What is a PCT patent search of prior art?

Will you get a prior art search in your PCT patent application? Yes, a prior art patent search is typically made in each PCT application. The results of this PCT international search are summarized in an initial document called an International Search Report (ISR). This first prior art search, also known as the “main international […]

Read More

Can others file the same patent in a different country?

Same patent by others in different country? If an earlier applicant obtains a patent first in their own country, can others subsequently patent the same invention in a different country? The simple answer “should” be no. The reality, however, is more complicated. What happens in the real patent world does not always follow what should […]

Read More

How to analyze prior art in Office Action

Prior art cited in patent Office Action When prior art is cited in an Office Action to reject your claims, the typical reaction of applicants is a generalization of how their invention is different. That may be true. A persuasive Office Action response, however, will require a deeper analysis of the prior art. So you […]

Read More

Patent publication = published patent application

What is a patent publication? A patent publication is a published utility patent application. A patent publication is not a patent. While a published patent application may eventually issue into a patent, the patent publication consists of only the application itself, namely, the drawings and written specification. The patent publication does not provide information about […]

Read More

How does the USPTO get prior art?

How do USPTO patent examiners get prior art? When examining patent applications, USPTO examiners get relevant prior art through two primary means: the patent examiner searches the prior art; and relevant prior art is submitted for the examiner’s consideration. The active approach of the examiner searching prior art is straightforward and no different than what […]

Read More

What is prior art?

Drawing the line between old and new The term “prior art” is frequently used in the patent world to refer to what already exists. It’s the old stuff that can’t be patented again. Prior art may consist of documents, things and processes that have been sold or used in the past. When it comes to the […]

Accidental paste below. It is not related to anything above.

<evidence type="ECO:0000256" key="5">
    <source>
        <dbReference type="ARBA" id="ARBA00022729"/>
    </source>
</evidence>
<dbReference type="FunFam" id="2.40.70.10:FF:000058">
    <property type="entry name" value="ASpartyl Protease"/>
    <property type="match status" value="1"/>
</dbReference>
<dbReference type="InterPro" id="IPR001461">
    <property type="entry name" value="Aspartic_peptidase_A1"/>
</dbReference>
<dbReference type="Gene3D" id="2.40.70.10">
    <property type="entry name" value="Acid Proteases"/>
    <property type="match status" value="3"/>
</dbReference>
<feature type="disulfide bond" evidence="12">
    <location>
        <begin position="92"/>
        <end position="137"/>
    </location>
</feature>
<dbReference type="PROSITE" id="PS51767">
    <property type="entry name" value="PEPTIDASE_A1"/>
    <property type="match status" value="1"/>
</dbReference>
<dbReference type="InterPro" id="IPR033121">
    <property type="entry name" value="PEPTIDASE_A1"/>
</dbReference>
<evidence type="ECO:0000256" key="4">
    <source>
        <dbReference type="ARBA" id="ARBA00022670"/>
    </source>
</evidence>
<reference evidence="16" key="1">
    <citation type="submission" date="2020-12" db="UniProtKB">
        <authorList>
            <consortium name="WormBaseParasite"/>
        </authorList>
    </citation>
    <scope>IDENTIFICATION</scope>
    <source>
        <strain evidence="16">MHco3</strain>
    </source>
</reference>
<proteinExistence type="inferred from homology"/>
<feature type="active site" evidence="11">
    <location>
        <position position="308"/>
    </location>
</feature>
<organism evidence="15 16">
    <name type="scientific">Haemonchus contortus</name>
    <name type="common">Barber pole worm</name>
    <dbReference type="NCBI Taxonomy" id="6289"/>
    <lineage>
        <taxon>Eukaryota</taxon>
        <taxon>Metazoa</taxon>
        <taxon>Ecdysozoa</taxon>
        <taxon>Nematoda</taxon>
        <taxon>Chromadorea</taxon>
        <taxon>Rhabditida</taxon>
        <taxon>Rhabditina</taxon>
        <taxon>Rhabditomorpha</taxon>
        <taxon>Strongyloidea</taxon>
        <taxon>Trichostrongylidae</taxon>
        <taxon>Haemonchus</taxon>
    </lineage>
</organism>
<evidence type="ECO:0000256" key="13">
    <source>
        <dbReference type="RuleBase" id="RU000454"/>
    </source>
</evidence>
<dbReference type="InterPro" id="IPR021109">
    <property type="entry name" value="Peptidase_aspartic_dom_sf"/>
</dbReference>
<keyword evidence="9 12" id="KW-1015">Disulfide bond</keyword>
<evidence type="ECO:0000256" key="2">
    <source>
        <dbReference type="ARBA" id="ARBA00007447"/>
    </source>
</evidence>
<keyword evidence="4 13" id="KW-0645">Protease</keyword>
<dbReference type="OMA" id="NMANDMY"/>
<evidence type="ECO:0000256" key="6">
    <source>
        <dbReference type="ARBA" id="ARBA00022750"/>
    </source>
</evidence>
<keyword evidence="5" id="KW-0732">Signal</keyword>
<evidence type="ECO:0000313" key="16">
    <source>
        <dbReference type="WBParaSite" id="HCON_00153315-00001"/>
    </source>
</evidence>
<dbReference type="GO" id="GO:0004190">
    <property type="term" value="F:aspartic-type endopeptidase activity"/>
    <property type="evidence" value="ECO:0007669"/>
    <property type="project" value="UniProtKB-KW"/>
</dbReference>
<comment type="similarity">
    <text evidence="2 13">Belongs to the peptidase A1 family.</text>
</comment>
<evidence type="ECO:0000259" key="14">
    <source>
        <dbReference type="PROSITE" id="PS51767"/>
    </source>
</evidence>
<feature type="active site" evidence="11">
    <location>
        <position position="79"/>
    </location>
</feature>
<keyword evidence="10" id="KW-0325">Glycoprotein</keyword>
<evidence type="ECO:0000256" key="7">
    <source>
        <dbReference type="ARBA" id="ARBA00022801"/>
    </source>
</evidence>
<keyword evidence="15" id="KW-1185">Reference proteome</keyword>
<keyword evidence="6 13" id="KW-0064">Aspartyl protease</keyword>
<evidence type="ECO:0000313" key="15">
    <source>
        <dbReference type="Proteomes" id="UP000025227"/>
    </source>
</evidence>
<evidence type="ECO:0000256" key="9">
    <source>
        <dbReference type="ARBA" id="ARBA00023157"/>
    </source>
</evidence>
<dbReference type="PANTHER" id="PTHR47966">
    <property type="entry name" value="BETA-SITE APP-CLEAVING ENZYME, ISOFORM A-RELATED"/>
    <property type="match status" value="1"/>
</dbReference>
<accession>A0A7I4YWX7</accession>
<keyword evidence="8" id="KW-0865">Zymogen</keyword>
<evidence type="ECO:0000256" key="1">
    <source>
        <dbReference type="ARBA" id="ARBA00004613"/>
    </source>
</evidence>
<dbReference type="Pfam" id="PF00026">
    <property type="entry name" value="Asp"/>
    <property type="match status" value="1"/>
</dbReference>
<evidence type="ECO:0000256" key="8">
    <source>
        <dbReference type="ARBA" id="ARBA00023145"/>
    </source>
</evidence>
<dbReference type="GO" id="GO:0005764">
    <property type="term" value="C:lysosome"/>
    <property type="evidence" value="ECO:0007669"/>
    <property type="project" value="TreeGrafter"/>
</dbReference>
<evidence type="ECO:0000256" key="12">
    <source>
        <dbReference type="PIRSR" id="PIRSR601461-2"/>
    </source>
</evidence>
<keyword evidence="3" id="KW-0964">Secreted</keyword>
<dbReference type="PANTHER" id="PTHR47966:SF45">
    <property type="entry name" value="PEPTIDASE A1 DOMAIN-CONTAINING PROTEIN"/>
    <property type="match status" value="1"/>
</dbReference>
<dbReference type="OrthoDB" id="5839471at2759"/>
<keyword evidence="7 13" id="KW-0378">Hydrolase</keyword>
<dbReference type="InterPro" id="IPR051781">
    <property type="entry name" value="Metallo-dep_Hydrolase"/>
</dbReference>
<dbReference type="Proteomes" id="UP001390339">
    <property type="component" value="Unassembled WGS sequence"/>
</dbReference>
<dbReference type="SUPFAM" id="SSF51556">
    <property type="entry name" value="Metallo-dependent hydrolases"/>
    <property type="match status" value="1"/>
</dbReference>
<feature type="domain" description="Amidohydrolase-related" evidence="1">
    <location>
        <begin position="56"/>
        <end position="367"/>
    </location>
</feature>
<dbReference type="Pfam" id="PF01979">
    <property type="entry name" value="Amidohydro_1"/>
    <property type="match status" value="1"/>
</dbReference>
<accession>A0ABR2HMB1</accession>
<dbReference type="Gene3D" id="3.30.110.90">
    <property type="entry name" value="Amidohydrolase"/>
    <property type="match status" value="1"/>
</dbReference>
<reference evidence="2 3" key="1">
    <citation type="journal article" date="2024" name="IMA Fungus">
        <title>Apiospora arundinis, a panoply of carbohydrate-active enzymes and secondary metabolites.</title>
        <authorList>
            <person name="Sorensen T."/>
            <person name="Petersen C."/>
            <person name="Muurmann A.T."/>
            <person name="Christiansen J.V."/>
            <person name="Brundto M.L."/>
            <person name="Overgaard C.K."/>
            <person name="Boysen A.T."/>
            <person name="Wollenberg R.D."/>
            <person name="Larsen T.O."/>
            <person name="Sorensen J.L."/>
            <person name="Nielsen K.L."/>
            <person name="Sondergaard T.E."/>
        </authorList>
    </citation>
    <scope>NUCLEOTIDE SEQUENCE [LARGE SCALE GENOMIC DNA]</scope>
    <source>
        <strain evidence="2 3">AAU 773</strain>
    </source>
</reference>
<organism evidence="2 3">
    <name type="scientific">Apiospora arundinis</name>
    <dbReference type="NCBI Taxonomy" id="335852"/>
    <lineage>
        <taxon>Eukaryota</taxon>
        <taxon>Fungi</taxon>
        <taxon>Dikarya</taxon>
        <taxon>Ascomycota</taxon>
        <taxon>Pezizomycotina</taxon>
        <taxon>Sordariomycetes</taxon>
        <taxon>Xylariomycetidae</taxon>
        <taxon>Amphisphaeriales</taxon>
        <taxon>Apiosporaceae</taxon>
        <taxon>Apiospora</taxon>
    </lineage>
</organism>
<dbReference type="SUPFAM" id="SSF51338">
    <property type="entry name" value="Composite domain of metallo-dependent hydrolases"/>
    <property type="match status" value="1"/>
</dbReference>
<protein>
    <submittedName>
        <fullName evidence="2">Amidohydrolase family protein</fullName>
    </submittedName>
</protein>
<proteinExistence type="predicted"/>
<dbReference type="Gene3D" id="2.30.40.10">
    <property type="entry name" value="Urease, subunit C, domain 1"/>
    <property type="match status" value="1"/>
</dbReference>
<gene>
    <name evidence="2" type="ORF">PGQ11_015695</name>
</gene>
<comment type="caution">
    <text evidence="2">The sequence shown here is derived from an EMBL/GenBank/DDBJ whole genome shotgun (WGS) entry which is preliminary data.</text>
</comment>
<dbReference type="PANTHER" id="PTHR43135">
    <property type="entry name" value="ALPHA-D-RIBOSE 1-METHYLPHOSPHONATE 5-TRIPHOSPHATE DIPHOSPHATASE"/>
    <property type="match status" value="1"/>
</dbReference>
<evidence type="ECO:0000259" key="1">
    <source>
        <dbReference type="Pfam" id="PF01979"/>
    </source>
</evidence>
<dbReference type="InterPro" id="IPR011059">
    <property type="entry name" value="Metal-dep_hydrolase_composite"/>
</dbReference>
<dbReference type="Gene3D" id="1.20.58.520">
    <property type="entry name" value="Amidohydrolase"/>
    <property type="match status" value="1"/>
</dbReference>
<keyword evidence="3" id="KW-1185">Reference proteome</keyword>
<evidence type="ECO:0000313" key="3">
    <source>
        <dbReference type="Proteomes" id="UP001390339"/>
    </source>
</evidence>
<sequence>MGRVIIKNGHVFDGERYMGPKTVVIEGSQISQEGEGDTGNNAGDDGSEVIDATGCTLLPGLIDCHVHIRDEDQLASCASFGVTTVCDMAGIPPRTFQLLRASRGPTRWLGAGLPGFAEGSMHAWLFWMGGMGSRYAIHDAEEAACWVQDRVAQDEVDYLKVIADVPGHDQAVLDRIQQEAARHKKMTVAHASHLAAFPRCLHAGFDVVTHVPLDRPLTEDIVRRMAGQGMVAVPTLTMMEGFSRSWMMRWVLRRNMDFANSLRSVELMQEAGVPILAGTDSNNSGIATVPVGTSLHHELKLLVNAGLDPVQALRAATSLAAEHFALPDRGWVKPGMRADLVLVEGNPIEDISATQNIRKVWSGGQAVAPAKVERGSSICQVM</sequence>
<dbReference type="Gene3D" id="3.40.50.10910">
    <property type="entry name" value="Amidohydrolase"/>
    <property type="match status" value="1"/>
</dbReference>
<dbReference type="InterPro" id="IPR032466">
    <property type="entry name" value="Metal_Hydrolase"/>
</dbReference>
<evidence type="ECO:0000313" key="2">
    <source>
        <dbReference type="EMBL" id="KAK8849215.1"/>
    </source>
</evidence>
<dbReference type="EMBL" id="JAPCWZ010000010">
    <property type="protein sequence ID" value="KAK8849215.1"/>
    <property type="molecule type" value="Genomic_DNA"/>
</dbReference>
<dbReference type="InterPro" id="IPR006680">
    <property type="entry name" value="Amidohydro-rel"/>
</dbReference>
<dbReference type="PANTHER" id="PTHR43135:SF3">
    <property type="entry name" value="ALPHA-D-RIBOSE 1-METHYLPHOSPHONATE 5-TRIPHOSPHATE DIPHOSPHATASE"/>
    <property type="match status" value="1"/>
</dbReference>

Read More

What is a novelty rejection under Section 102?

What is a novel invention? Patent novelty refers to the uniqueness of an invention, but it’s actually much more specific. An invention is novel if no single prior art reference discloses all the components that form the claimed invention. So, the two critical pieces of information that must be analyzed to determine novelty are: patent claims; […]

Read More

What is an IDS?

What is an Information Disclosure Statement (IDS)? A patent applicant has a duty to disclose to the USPTO all known prior art or other information may be material to the patentability of the applied for invention. To satisfy this duty of candor, the prior art information is submitted to the USPTO in the form of […]

Read More

Can an expired patent still serve as prior art?

Yes, because prior art has nothing to do with whether a prior patent is live or dead. The relevance and content of the teaching are what matters. Therefore, an expired patent is no different from, for example, a white paper in that both contain publicly accessible information that could block a later-filed patent application claiming the […]

Read More

What is intended use claim language?

“Intended use” refers to language in a patent claim that arguably describes a purpose or function of the thing being claimed. It is, therefore, not given any patentable weight by a patent examiner who has deemed a claim limitation to constitute intended use. By regarding certain claim language as intended use, the examiner can generally disregard the […]

Read More